The content of phenomena cannot be grasped by means of ordering relations, which are all that are at the disposal of the understanding. In Schlick’s opinion, it is only through an intuitive, emotional experience that we can become acquainted with the actual content of reality.
Metaphysics desires to know the “content” of real things, and it therefore finds itself compelled to use expressions from scientific languages in a manner contrary to the rules. For this reason the theses of metaphysics cannot have the character of meaningful propositions.
Schlick arrived at these views under the influence of the writings of Bertrand Russell and Hilbert, both of whom had by this time extensively treated the logical and linguistic foundations of mathematics. They clearly held that in mathematics questions about the logical and linguistic conditions for unambiguous statements must be put with special precision and exactness, but that these questions also affect the foundations of all scientific language systems and hence of scientific knowledge in general.
Schlick was the first person to draw, on the basis of these insights into the foundations of logic and mathematics, consequences for epistemology as a whole and to undertake, by logical and linguistic means, the demarcation of a boundary between science and metaphysics.
Philosophy and Reality
During his teaching career in Stanford University, Moritz Schlick subjected the philosophical views he had published before 1922 to a fundamental reexamination. Influenced by Wittgenstein and Carnap, he no longer saw the task of philosophy as the acquisition of knowledge.
Instead, philosophy, through the application of logical analysis to the concepts, propositions, and methods of the separate sciences, should aim at reaching an understanding of knowledge as found in the individual disciplines and of its presuppositions.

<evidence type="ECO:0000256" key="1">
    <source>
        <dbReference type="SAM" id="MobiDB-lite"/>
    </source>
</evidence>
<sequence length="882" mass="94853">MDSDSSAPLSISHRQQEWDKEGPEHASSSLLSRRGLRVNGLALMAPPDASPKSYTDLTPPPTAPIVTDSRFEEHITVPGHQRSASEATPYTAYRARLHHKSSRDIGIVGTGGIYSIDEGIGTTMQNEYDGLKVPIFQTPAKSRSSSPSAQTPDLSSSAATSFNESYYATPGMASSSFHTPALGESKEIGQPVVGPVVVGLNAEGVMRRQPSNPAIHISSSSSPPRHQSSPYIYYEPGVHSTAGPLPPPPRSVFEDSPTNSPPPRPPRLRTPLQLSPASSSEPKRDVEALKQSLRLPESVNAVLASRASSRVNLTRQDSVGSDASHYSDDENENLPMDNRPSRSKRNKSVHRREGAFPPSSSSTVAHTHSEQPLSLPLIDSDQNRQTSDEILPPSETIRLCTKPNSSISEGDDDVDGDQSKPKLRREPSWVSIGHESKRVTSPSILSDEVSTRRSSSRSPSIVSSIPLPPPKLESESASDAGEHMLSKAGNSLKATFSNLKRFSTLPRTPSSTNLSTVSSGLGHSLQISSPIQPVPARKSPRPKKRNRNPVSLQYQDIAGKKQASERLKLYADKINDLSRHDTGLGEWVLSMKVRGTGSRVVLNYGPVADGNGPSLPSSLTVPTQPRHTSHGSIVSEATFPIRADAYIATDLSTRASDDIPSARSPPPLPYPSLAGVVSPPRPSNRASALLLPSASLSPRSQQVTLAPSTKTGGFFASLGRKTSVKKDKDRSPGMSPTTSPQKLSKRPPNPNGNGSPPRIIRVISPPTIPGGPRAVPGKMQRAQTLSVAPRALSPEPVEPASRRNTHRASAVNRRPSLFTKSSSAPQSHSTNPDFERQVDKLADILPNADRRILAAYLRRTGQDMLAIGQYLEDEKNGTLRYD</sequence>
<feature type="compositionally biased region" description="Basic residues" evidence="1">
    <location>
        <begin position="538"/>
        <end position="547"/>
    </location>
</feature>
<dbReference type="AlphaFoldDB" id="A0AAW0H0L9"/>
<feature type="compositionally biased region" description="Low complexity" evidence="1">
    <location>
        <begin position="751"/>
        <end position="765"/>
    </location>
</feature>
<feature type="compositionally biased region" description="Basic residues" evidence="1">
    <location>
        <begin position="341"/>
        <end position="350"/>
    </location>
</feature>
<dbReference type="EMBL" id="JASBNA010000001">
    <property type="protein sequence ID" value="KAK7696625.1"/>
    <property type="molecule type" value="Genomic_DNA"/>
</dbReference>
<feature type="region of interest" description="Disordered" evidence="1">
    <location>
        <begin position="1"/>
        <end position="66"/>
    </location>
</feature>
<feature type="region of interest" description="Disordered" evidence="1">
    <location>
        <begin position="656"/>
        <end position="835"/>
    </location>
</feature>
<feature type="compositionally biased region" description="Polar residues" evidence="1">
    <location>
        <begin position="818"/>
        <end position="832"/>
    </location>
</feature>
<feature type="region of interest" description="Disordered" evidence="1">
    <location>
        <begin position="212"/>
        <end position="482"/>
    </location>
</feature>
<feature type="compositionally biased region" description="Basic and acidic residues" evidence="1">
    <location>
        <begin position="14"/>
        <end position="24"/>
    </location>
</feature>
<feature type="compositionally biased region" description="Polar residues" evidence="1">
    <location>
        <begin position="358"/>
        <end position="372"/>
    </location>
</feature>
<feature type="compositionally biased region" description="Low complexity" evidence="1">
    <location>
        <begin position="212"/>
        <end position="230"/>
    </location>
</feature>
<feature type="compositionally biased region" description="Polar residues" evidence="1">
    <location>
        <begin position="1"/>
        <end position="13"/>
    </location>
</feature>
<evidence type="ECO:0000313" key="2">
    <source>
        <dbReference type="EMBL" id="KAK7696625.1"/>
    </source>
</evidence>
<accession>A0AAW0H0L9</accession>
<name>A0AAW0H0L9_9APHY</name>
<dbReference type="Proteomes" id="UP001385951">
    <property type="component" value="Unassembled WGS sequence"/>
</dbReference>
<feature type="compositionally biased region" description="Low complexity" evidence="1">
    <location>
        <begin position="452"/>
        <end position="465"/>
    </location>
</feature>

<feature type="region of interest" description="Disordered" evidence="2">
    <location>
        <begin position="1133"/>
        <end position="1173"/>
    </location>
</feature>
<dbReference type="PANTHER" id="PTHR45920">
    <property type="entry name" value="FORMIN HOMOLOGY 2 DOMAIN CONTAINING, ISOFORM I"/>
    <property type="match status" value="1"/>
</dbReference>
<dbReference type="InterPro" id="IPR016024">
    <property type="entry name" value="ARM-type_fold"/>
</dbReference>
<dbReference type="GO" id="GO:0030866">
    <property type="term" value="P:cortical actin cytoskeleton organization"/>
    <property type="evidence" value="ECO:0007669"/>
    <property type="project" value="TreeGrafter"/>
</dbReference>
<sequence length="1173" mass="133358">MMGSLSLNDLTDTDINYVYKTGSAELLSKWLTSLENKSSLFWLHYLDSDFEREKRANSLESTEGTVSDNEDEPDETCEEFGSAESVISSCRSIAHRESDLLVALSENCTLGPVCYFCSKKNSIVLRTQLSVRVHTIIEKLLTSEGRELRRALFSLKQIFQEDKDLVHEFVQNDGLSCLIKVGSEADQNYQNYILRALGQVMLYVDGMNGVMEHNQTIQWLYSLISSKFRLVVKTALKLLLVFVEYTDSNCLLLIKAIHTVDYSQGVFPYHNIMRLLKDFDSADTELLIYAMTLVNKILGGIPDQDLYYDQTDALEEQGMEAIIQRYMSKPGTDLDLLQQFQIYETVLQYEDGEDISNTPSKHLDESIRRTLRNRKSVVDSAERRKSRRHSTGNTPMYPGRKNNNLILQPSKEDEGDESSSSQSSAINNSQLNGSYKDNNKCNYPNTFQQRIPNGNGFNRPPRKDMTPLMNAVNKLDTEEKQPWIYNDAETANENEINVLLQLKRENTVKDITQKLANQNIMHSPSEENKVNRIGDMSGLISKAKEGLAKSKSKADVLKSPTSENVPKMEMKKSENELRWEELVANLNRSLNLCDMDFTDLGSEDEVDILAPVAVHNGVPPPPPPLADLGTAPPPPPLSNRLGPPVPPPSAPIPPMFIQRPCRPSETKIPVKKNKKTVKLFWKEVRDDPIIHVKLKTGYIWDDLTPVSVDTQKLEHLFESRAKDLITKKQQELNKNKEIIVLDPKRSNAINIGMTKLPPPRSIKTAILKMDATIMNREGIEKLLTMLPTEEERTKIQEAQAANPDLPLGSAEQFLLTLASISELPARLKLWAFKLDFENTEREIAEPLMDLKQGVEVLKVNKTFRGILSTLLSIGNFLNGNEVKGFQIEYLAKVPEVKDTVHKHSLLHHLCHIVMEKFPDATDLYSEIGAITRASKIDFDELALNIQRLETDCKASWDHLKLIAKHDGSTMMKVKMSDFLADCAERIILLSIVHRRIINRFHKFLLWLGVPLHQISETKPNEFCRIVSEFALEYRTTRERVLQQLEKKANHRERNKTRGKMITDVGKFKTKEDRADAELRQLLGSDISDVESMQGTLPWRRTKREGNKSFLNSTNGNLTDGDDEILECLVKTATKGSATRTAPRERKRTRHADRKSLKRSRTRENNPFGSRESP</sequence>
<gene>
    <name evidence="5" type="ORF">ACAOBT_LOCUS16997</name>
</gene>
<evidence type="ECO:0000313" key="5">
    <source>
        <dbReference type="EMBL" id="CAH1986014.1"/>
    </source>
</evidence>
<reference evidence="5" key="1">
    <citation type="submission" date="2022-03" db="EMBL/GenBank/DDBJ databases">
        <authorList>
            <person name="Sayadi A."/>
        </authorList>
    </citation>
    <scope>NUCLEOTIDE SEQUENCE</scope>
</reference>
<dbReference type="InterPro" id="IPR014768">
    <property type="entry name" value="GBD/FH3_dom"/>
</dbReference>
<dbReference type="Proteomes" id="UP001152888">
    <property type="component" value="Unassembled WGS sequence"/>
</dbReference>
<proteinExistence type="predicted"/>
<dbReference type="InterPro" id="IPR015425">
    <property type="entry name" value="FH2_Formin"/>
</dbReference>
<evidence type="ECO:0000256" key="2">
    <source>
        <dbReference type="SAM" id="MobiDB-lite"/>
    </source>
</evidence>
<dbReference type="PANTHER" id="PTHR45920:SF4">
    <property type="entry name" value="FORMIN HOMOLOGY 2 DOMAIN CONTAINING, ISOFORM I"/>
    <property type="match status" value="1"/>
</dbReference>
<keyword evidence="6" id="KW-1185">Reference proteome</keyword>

|Philosophy and Reality|
Schlick no longer treated realism and idealism as factually contradictory theses but, rather, as alternative ways of speaking; at most, one could ask which permits a simpler, more easily understood way of talking about the world of experience and about purely conceptual relationships. But if realism and idealism are interpreted as statements about something that exists, the realism-idealism antithesis becomes a “pseudo problem” to which neither a true nor a false answer can be given.
This conception was carried over by Schlick to certain problems in the foundations of physics. In his essay “Die Kausalität in der gegenwärtigen Physik” (1931, reprinted in Gesammelte Aufsätze and in Gesetz, Kausalität und Wahrscheinlichkeit), he cited the answer given by Werner Heisenberg when he was asked to what extent particles are real or unreal.
Heisenberg had replied that whether or not one wished to label particles as really existing was simply a matter of taste. In the systems of propositions that constitute physics, we speak only about the data of observation and the regularities they display, or we construct hypotheses and predictions about the occurrence of observable phenomena.